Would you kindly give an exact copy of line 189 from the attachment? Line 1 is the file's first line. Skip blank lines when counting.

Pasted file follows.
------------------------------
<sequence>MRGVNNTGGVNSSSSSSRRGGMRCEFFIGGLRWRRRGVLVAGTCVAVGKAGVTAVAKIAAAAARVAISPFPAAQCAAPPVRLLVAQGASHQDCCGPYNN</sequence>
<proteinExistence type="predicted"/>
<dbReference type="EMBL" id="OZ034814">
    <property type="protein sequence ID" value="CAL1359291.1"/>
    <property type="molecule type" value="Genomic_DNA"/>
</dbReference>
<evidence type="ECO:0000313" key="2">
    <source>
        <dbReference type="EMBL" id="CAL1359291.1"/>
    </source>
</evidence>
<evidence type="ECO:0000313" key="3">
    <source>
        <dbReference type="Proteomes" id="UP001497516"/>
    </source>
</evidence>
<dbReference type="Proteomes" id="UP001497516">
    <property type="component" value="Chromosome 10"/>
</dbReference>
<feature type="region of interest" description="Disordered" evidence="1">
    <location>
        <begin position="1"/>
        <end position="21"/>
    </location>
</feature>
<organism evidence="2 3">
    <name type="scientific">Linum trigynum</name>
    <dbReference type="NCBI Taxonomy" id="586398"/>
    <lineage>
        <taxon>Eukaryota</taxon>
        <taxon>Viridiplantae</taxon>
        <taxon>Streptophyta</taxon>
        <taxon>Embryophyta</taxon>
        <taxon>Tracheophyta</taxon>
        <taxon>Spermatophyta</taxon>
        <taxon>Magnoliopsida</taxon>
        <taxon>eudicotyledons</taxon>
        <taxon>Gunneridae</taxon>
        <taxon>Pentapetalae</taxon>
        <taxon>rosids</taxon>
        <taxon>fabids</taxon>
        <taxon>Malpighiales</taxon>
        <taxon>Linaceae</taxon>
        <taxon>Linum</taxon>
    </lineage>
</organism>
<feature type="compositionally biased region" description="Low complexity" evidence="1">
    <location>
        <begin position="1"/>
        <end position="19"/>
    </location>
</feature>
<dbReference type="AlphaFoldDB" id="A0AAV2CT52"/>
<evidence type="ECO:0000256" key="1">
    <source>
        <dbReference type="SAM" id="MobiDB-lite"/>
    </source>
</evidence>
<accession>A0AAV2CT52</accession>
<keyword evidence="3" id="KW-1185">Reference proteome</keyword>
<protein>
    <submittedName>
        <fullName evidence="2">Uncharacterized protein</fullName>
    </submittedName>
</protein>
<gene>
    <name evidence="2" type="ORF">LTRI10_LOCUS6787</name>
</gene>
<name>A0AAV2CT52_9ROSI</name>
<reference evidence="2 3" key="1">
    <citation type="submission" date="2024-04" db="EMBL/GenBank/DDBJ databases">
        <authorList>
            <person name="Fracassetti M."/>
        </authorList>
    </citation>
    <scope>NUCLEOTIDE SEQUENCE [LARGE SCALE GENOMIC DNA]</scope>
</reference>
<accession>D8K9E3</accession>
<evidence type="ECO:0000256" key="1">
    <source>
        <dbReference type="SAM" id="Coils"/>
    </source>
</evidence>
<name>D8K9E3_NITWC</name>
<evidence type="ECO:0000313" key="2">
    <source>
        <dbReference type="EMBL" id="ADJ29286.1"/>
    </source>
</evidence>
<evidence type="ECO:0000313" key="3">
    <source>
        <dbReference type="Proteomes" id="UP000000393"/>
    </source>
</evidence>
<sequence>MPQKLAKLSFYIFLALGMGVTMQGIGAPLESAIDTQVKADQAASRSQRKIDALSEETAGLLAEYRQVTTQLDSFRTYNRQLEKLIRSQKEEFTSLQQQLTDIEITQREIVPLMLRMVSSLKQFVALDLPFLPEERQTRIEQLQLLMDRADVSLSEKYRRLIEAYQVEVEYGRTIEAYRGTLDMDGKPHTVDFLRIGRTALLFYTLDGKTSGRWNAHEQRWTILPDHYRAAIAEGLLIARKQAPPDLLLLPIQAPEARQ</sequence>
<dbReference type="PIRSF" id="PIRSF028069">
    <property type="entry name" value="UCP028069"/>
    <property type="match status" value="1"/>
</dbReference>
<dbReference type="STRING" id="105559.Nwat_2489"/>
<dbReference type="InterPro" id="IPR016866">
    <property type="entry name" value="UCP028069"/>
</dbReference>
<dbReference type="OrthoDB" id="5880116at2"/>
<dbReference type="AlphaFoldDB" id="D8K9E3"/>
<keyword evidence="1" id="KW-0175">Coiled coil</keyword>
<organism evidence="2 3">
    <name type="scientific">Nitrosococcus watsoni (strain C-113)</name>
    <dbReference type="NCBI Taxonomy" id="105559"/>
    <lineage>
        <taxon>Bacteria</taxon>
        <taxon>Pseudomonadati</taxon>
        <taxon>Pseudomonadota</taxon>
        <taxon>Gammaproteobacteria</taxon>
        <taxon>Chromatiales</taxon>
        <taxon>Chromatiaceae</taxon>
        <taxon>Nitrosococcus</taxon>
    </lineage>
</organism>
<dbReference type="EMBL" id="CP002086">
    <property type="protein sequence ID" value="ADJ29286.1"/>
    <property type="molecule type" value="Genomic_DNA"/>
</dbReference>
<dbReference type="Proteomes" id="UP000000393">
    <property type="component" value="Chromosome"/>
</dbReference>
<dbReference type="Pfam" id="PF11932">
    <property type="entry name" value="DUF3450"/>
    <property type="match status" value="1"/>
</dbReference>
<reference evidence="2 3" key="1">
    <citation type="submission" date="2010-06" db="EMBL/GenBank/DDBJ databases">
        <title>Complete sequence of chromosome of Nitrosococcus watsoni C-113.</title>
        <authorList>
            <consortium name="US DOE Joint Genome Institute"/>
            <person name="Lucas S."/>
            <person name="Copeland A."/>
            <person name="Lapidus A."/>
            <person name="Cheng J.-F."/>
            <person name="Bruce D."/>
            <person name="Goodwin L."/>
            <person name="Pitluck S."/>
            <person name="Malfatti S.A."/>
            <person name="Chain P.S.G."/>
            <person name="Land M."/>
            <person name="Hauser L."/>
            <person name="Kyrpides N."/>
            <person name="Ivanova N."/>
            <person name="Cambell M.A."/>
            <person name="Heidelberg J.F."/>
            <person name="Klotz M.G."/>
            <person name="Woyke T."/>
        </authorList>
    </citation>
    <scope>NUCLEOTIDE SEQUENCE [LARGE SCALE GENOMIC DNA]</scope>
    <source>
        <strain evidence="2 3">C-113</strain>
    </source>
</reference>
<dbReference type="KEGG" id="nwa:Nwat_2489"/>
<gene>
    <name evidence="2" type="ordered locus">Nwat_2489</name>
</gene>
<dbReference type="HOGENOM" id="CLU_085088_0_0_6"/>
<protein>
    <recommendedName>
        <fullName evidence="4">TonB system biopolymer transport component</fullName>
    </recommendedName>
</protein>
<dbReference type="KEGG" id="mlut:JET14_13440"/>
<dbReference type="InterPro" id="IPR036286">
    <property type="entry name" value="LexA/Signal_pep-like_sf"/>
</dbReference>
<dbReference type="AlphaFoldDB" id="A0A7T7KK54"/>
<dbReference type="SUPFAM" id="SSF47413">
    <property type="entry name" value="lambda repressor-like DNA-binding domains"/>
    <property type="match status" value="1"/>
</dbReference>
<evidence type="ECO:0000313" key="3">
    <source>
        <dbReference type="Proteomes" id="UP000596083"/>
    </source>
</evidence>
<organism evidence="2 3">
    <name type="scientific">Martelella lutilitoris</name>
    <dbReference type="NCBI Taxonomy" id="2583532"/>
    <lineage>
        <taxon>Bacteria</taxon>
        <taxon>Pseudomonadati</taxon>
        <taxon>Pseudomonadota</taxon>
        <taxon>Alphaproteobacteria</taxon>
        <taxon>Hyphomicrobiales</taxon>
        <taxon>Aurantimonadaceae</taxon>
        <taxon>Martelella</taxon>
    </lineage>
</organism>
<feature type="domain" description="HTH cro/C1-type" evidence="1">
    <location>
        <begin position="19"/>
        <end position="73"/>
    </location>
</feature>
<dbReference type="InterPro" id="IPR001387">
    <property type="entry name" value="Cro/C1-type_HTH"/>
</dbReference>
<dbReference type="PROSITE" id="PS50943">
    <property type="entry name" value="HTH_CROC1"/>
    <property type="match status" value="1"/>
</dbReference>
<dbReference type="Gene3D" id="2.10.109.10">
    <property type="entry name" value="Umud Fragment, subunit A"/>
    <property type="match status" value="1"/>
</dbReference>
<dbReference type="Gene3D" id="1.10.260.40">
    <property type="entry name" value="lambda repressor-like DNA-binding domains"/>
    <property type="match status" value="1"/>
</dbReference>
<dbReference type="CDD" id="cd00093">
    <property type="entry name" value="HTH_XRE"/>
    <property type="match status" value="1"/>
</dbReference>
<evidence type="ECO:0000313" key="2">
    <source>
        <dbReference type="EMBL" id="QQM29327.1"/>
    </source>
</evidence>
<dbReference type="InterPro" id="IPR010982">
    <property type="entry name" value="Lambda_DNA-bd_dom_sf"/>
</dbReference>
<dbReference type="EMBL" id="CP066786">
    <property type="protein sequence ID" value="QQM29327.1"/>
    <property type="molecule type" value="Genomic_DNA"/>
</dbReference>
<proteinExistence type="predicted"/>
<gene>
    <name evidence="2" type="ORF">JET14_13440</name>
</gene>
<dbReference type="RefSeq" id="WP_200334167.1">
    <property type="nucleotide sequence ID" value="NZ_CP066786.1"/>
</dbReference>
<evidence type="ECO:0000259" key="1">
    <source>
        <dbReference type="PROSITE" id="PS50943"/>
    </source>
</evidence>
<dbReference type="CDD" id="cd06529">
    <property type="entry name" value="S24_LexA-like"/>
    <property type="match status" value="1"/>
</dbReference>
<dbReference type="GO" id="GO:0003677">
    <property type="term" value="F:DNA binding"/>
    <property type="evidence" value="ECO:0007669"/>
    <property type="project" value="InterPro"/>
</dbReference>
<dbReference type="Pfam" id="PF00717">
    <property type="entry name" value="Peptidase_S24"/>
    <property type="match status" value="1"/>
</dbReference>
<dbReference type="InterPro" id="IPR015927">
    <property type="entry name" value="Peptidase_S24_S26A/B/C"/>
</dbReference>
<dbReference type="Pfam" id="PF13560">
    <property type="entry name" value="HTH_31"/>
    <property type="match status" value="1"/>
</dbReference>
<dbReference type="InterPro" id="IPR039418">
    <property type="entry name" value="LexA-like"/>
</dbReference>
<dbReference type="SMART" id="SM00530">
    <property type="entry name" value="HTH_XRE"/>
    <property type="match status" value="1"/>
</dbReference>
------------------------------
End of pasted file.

        <taxon>Pseudomonadati</taxon>